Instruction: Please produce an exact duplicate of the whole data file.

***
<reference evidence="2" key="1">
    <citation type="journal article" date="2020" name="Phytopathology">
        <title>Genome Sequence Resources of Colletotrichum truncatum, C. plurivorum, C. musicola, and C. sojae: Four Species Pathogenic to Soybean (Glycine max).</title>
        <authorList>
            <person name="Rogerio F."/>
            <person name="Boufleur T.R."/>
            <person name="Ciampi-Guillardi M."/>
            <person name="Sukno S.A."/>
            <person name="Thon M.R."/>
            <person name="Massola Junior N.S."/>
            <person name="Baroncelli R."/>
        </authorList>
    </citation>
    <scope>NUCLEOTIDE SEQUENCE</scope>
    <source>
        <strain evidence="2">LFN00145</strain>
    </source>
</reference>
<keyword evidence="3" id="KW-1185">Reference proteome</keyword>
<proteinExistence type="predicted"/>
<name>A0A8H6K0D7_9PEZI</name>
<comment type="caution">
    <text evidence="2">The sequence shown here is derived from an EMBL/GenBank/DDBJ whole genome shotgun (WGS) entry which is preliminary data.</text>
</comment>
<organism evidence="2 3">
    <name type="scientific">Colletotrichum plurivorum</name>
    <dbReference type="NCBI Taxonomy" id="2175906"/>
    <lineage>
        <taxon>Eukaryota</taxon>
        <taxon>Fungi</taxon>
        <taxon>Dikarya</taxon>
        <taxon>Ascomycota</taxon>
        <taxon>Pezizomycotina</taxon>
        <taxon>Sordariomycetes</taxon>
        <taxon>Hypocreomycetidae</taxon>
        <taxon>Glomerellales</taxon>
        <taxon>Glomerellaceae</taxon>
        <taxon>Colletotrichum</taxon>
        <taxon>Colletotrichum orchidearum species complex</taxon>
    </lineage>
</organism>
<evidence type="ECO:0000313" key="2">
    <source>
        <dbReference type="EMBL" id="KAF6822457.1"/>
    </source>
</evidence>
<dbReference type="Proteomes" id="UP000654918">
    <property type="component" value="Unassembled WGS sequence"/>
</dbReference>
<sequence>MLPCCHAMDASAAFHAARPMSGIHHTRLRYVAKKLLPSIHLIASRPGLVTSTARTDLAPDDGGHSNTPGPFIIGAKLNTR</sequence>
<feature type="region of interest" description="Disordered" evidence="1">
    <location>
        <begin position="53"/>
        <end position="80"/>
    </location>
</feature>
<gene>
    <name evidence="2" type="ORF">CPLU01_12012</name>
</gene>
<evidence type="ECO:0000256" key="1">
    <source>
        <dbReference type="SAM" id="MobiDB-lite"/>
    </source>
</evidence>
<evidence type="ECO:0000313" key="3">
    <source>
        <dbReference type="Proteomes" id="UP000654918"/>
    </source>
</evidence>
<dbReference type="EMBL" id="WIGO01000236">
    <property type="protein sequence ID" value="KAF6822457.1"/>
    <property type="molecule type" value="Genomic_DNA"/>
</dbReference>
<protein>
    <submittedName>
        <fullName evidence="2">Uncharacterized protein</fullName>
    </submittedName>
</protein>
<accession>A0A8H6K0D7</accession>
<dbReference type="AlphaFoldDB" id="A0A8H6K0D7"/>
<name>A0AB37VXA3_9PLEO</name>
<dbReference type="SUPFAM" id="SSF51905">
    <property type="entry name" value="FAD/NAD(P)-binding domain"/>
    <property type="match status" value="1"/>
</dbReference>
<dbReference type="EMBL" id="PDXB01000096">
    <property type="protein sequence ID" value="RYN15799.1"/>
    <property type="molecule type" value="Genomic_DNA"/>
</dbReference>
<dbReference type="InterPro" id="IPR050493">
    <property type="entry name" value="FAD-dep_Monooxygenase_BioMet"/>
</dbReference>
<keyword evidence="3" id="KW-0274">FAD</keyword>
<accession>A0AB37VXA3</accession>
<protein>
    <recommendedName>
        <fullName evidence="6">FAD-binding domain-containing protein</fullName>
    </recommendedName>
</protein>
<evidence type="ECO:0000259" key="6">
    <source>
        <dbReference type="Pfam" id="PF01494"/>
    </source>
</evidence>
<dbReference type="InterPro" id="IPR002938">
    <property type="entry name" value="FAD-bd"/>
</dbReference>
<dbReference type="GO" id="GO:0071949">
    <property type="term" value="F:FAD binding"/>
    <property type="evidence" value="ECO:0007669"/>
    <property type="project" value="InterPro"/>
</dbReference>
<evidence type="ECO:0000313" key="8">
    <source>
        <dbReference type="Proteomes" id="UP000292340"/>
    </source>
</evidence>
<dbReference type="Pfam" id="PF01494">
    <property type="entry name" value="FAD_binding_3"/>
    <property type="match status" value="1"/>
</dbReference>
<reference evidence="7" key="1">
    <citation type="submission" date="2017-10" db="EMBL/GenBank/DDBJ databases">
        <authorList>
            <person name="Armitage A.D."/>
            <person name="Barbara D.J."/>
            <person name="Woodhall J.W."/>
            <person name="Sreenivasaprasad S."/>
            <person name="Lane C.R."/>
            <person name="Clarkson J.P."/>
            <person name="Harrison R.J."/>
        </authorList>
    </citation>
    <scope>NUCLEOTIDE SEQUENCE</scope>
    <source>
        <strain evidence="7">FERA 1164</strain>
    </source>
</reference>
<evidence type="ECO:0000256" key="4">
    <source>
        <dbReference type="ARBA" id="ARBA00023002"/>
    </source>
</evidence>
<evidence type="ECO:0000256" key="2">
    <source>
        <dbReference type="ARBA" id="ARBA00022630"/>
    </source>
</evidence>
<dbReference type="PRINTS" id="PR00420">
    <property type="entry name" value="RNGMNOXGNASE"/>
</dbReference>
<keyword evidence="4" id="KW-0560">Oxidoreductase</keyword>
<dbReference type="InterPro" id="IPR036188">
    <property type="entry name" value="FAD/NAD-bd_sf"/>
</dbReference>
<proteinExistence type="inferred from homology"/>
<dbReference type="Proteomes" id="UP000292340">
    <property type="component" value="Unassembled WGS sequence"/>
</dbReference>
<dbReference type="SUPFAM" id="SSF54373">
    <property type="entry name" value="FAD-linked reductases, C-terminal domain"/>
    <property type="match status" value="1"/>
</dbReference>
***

<reference evidence="2" key="1">
    <citation type="journal article" date="2020" name="Phytopathology">
        <title>Genome Sequence Resources of Colletotrichum truncatum, C. plurivorum, C. musicola, and C. sojae: Four Species Pathogenic to Soybean (Glycine max).</title>
        <authorList>
            <person name="Rogerio F."/>
            <person name="Boufleur T.R."/>
            <person name="Ciampi-Guillardi M."/>
            <person name="Sukno S.A."/>
            <person name="Thon M.R."/>
            <person name="Massola Junior N.S."/>
            <person name="Baroncelli R."/>
        </authorList>
    </citation>
    <scope>NUCLEOTIDE SEQUENCE</scope>
    <source>
        <strain evidence="2">LFN00145</strain>
    </source>
</reference>
<keyword evidence="3" id="KW-1185">Reference proteome</keyword>
<proteinExistence type="predicted"/>
<name>A0A8H6K0D7_9PEZI</name>
<comment type="caution">
    <text evidence="2">The sequence shown here is derived from an EMBL/GenBank/DDBJ whole genome shotgun (WGS) entry which is preliminary data.</text>
</comment>
<organism evidence="2 3">
    <name type="scientific">Colletotrichum plurivorum</name>
    <dbReference type="NCBI Taxonomy" id="2175906"/>
    <lineage>
        <taxon>Eukaryota</taxon>
        <taxon>Fungi</taxon>
        <taxon>Dikarya</taxon>
        <taxon>Ascomycota</taxon>
        <taxon>Pezizomycotina</taxon>
        <taxon>Sordariomycetes</taxon>
        <taxon>Hypocreomycetidae</taxon>
        <taxon>Glomerellales</taxon>
        <taxon>Glomerellaceae</taxon>
        <taxon>Colletotrichum</taxon>
        <taxon>Colletotrichum orchidearum species complex</taxon>
    </lineage>
</organism>
<evidence type="ECO:0000313" key="2">
    <source>
        <dbReference type="EMBL" id="KAF6822457.1"/>
    </source>
</evidence>
<dbReference type="Proteomes" id="UP000654918">
    <property type="component" value="Unassembled WGS sequence"/>
</dbReference>
<sequence>MLPCCHAMDASAAFHAARPMSGIHHTRLRYVAKKLLPSIHLIASRPGLVTSTARTDLAPDDGGHSNTPGPFIIGAKLNTR</sequence>
<feature type="region of interest" description="Disordered" evidence="1">
    <location>
        <begin position="53"/>
        <end position="80"/>
    </location>
</feature>
<gene>
    <name evidence="2" type="ORF">CPLU01_12012</name>
</gene>
<evidence type="ECO:0000256" key="1">
    <source>
        <dbReference type="SAM" id="MobiDB-lite"/>
    </source>
</evidence>
<evidence type="ECO:0000313" key="3">
    <source>
        <dbReference type="Proteomes" id="UP000654918"/>
    </source>
</evidence>
<dbReference type="EMBL" id="WIGO01000236">
    <property type="protein sequence ID" value="KAF6822457.1"/>
    <property type="molecule type" value="Genomic_DNA"/>
</dbReference>
<protein>
    <submittedName>
        <fullName evidence="2">Uncharacterized protein</fullName>
    </submittedName>
</protein>
<accession>A0A8H6K0D7</accession>
<dbReference type="AlphaFoldDB" id="A0A8H6K0D7"/>
<name>A0AB37VXA3_9PLEO</name>
<dbReference type="SUPFAM" id="SSF51905">
    <property type="entry name" value="FAD/NAD(P)-binding domain"/>
    <property type="match status" value="1"/>
</dbReference>
<dbReference type="EMBL" id="PDXB01000096">
    <property type="protein sequence ID" value="RYN15799.1"/>
    <property type="molecule type" value="Genomic_DNA"/>
</dbReference>
<dbReference type="InterPro" id="IPR050493">
    <property type="entry name" value="FAD-dep_Monooxygenase_BioMet"/>
</dbReference>
<keyword evidence="3" id="KW-0274">FAD</keyword>
<accession>A0AB37VXA3</accession>
<protein>
    <recommendedName>
        <fullName evidence="6">FAD-binding domain-containing protein</fullName>
    </recommendedName>
</protein>
<evidence type="ECO:0000259" key="6">
    <source>
        <dbReference type="Pfam" id="PF01494"/>
    </source>
</evidence>
<dbReference type="InterPro" id="IPR002938">
    <property type="entry name" value="FAD-bd"/>
</dbReference>
<dbReference type="GO" id="GO:0071949">
    <property type="term" value="F:FAD binding"/>
    <property type="evidence" value="ECO:0007669"/>
    <property type="project" value="InterPro"/>
</dbReference>
<evidence type="ECO:0000313" key="8">
    <source>
        <dbReference type="Proteomes" id="UP000292340"/>
    </source>
</evidence>
<dbReference type="Pfam" id="PF01494">
    <property type="entry name" value="FAD_binding_3"/>
    <property type="match status" value="1"/>
</dbReference>
<reference evidence="7" key="1">
    <citation type="submission" date="2017-10" db="EMBL/GenBank/DDBJ databases">
        <authorList>
            <person name="Armitage A.D."/>
            <person name="Barbara D.J."/>
            <person name="Woodhall J.W."/>
            <person name="Sreenivasaprasad S."/>
            <person name="Lane C.R."/>
            <person name="Clarkson J.P."/>
            <person name="Harrison R.J."/>
        </authorList>
    </citation>
    <scope>NUCLEOTIDE SEQUENCE</scope>
    <source>
        <strain evidence="7">FERA 1164</strain>
    </source>
</reference>
<evidence type="ECO:0000256" key="4">
    <source>
        <dbReference type="ARBA" id="ARBA00023002"/>
    </source>
</evidence>
<evidence type="ECO:0000256" key="2">
    <source>
        <dbReference type="ARBA" id="ARBA00022630"/>
    </source>
</evidence>
<dbReference type="PRINTS" id="PR00420">
    <property type="entry name" value="RNGMNOXGNASE"/>
</dbReference>
<keyword evidence="4" id="KW-0560">Oxidoreductase</keyword>
<dbReference type="InterPro" id="IPR036188">
    <property type="entry name" value="FAD/NAD-bd_sf"/>
</dbReference>
<proteinExistence type="inferred from homology"/>
<dbReference type="Proteomes" id="UP000292340">
    <property type="component" value="Unassembled WGS sequence"/>
</dbReference>
<dbReference type="SUPFAM" id="SSF54373">
    <property type="entry name" value="FAD-linked reductases, C-terminal domain"/>
    <property type="match status" value="1"/>
</dbReference>